Geriatric Population and Hospital-based Care: The pace of growth of geriatric population is faster now (Cotlear, 2011), and India will double its proportion of people above 64 years in age over the next 25 years. Also, we need to take into account the fact that in different countries, people above the age of 65 have a higher per capita consumption on healthcare, which is between 3.4 times to 5.4 times higher than the amount spent on healthcare by people below 65 (Canada 5.4; Japan 4.9; USA 4.0; U.K. 3.4 ) (Kling, 2006). This means that the consumption of hospital based care and home care could grow manifold for India adding to the cost of healthcare, and India has not taken steps to address this issue of the impending demographic shift and its burden on the cost of healthcare delivery.
Private Sector and Hospitals: Private sector has 75 % of specialists and 85 % of technology in their facilities (and even as per 57 round of NSS, over 75 % of the human resources and advanced medical technology, 68 % hospitals and 37 % of the total beds are in private sector). Private sector accounts for 49 % of beds and an occupancy of 44%, whereas the public sector has occupancy of 62 % (National Commission on Macroeconomics and Health, 2005 p. 167).
Insurance coverage: About 13 % of the Indian population have some form of health insurance (Kishore, 2012 p. 34), Considering that, the Indian Government has announced two new insurance schemes; one is a cashless free scheme for accident victims (2014), and the other one is the Ayushmaan Bharat National Health Protection Mission that will provide a cover of five lakh rupees per family to about 100 million families covering a total of 500 million Indians. This scheme will subsume the two existing schemes – Rashtriya Swasthya Bima Yojana – RSBY and the Senior Citizen Health Insurance Scheme – SCHIS. (Government of India, 2018). These schemes will bring back the hospital based treatment into focus and hence, we need to be mindful of the costs associated with the hospital.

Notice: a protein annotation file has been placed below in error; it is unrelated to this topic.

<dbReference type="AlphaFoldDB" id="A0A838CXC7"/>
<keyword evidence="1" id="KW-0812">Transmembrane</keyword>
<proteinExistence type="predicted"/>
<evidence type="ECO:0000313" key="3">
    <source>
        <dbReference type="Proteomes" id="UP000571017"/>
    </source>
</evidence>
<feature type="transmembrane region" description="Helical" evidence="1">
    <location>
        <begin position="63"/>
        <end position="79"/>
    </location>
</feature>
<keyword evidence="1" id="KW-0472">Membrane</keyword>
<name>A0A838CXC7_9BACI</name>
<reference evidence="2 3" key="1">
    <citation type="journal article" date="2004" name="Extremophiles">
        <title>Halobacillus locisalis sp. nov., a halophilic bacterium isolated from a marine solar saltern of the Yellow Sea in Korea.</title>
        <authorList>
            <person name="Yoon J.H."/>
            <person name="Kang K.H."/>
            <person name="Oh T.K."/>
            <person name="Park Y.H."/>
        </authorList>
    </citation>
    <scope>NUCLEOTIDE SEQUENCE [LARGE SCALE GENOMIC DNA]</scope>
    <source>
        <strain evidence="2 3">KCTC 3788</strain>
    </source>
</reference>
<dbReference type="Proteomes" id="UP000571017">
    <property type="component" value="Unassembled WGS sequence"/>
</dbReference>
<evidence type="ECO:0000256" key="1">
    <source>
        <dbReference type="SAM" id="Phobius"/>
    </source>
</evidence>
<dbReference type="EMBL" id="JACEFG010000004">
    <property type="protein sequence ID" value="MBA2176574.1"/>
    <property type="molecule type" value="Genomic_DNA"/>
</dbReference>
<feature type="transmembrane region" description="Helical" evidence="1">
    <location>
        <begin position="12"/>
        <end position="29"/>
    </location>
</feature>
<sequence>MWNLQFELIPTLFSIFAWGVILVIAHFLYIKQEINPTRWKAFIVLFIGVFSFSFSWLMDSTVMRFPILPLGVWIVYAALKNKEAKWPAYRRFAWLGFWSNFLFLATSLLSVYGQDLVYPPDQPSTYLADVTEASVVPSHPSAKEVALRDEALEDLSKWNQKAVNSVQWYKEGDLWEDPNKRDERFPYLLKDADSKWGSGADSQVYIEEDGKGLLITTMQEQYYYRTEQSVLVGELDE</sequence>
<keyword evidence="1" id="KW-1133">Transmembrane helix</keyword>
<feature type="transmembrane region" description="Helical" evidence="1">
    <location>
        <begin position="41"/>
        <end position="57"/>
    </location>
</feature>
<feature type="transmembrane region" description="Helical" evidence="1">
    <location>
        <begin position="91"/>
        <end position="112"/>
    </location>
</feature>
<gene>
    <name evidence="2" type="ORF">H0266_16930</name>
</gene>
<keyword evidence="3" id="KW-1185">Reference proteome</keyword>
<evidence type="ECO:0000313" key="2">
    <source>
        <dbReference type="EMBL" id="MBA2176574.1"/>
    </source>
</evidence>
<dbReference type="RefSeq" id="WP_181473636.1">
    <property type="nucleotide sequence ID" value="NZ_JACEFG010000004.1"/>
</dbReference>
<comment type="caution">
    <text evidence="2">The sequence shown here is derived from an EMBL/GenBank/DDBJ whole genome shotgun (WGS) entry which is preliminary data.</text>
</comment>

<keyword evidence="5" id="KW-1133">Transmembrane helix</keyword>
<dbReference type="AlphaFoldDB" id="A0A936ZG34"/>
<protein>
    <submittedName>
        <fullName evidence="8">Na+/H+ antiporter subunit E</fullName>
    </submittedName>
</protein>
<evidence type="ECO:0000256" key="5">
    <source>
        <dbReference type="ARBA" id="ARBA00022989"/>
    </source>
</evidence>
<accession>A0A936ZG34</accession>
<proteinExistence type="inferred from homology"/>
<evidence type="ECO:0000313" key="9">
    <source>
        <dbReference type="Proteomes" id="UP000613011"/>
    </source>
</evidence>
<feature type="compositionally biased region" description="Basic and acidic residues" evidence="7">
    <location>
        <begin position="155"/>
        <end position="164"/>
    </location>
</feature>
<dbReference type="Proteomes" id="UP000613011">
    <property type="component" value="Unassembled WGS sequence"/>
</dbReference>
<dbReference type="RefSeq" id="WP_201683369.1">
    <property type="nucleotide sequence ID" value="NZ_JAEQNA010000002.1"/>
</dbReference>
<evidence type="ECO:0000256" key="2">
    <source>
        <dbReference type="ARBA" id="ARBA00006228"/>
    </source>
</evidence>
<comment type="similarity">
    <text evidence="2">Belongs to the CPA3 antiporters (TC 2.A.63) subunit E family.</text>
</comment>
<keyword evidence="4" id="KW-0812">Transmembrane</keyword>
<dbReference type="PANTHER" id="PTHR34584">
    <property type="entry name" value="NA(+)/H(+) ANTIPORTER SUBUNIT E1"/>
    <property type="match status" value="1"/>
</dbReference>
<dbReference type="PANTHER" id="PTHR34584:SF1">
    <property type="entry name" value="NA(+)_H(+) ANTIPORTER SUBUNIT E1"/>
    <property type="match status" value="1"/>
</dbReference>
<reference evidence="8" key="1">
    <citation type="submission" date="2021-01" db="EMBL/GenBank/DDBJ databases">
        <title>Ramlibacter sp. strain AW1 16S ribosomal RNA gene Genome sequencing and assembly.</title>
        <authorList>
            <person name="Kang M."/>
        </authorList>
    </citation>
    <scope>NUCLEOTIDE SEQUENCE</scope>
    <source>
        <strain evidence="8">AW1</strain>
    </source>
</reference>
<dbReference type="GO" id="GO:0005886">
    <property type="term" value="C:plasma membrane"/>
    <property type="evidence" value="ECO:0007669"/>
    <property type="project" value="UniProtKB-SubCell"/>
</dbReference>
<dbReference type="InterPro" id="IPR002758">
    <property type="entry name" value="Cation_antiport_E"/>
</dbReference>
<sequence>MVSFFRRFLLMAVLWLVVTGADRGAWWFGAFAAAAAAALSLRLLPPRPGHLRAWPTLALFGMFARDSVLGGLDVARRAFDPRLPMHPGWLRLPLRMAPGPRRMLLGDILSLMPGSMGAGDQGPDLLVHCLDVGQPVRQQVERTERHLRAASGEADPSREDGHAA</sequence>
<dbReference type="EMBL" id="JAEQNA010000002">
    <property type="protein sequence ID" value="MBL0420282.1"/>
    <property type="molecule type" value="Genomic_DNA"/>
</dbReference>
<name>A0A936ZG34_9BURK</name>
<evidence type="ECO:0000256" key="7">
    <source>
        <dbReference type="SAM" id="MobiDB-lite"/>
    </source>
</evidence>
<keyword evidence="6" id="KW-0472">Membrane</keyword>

Reduction in healthcare costs by addressing the issue of hospital costs will have huge implication for the working-class families who struggle with the debt that healthcare places them under. Most working-class Indians have to fend for themselves to take care of the healthcare costs as there is no support available from the employer in terms of healthcare insurance or benefits for majority of daily-wage earners or those working for small-scale local businesses.
Hospital costs are an important aspect of this challenge and need to be addressed urgently – not only for reducing the cost of healthcare, but also for improving the quality of healthcare. Also, this is applicable for healthcare systems across the world.